In line 6, the reference to "xx" is recognized, and the replacement text of "xx" (namely "%zz;") is parsed.

1 <?xml version='1.1'?>
2 <!DOCTYPE test [
3 <!ELEMENT test (#PCDATA) >
4 <!ENTITY % xx '%zz;'>
5 <!ENTITY % zz '<!ENTITY tricky "error-prone" >' >
6 %zz;
7 ]>
8 <test>This sample shows a &tricky; method.</test>

Step 4

The reference to "zz" is recognized in its turn, and its replacement text ("<!ENTITY tricky "error-prone">") is parsed. The general entity "tricky" has now been declared, with the replacement text "error-prone".

1 <?xml version='1.1'?>
2 <!DOCTYPE test [
3 <!ELEMENT test (#PCDATA) >
4 <!ENTITY % xx '%zz;'>
5 <!ENTITY % zz '<!ENTITY tricky "error-prone" >' >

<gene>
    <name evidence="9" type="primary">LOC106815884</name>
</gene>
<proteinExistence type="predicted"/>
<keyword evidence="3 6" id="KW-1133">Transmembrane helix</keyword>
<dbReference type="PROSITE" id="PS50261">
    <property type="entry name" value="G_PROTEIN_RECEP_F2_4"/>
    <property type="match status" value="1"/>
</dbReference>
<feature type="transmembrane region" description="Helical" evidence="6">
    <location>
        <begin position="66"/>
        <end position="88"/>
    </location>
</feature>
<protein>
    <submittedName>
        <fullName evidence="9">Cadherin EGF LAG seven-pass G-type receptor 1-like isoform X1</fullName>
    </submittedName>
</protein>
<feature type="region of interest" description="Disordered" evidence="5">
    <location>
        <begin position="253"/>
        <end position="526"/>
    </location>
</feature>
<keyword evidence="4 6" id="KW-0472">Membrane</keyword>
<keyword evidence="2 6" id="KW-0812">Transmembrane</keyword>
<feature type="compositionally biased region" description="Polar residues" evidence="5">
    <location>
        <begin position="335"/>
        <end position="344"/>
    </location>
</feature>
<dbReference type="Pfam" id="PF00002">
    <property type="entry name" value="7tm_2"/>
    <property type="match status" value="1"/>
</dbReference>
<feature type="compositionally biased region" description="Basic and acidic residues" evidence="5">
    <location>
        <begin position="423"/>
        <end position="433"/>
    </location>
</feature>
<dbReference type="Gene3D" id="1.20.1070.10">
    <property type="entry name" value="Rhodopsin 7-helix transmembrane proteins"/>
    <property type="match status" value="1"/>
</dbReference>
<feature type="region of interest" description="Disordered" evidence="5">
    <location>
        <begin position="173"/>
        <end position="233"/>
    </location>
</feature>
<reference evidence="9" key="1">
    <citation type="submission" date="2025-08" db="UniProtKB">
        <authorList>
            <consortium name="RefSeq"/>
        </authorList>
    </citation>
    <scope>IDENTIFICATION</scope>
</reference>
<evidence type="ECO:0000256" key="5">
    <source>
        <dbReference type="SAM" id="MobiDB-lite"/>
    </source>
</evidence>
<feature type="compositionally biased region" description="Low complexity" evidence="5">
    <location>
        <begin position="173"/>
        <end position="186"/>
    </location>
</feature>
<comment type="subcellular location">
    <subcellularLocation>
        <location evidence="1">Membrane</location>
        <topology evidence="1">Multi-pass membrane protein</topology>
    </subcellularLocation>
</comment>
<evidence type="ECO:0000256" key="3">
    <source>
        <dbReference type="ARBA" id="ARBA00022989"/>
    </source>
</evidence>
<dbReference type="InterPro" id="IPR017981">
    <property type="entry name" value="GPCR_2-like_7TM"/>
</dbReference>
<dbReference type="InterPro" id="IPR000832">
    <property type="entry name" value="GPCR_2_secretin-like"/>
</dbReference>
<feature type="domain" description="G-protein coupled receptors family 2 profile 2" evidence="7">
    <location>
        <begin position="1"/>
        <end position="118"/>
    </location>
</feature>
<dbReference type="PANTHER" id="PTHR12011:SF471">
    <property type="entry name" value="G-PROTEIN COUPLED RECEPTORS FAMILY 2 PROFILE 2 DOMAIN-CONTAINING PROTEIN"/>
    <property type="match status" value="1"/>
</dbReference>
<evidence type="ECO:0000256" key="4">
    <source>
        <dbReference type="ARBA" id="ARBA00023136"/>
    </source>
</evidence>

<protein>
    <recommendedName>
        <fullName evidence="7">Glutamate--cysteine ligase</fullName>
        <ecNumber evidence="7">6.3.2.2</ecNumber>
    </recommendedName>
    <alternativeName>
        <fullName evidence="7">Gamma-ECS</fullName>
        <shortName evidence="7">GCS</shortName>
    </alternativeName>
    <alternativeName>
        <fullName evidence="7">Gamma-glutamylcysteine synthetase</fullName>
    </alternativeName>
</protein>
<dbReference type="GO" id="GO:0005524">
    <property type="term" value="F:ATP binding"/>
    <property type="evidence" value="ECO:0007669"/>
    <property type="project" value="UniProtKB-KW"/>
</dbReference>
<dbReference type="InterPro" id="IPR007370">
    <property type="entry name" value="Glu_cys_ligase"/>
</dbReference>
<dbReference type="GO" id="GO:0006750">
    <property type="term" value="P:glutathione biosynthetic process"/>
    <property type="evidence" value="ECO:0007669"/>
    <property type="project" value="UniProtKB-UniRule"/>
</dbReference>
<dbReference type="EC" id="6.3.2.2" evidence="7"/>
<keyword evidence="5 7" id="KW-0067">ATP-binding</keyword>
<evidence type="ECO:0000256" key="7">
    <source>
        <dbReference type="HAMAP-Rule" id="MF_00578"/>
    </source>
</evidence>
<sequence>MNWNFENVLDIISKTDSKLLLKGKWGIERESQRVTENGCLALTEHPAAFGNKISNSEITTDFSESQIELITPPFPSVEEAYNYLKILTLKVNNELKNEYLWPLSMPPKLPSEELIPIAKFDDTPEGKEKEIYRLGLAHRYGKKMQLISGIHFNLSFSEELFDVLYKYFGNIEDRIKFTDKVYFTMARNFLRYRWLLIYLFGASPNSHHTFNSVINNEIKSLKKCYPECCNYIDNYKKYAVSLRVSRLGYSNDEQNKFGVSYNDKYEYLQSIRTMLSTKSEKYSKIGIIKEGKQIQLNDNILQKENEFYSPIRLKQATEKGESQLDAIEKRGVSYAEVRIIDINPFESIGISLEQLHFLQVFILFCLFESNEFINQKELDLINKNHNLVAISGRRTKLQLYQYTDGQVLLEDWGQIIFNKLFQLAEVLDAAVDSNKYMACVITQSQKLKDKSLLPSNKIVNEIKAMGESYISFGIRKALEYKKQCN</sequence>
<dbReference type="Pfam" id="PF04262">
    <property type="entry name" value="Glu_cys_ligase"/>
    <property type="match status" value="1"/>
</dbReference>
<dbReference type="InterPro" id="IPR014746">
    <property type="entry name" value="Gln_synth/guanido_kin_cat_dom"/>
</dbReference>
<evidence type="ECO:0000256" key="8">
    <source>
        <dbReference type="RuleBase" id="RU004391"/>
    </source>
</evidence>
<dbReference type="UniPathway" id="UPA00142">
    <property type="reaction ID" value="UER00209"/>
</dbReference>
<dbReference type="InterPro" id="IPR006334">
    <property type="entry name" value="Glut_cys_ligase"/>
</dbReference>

6 <!ENTITY tricky "error-prone" >
7 ]>
8 <test>This sample shows a &tricky; method.</test>

Step 5

In line 8, the reference to the general entity "tricky" is recognized, and it is expanded, so the full content of the test element is the self-describing (and ungrammatical) string This sample shows a error-prone method.

1 <?xml version='1.1'?>
2 <!DOCTYPE test [
3 <!ELEMENT test (#PCDATA) >
4 <!ENTITY % xx '%zz;'>
5 <!ENTITY % zz '<!ENTITY tricky "error-prone" >' >
6 <!ENTITY tricky "error-prone" >
7 ]>
8 <test>This sample shows a error-prone method.</test>

 

EBNF Syntax

The syntax for an element is described by the W3C as using EBNF as follows.

[67]  Reference         ::= EntityRef | CharRef
[68] EntityRef ::= '&' Name ';'
[69] PEReference ::= '%' Name ';'

See Also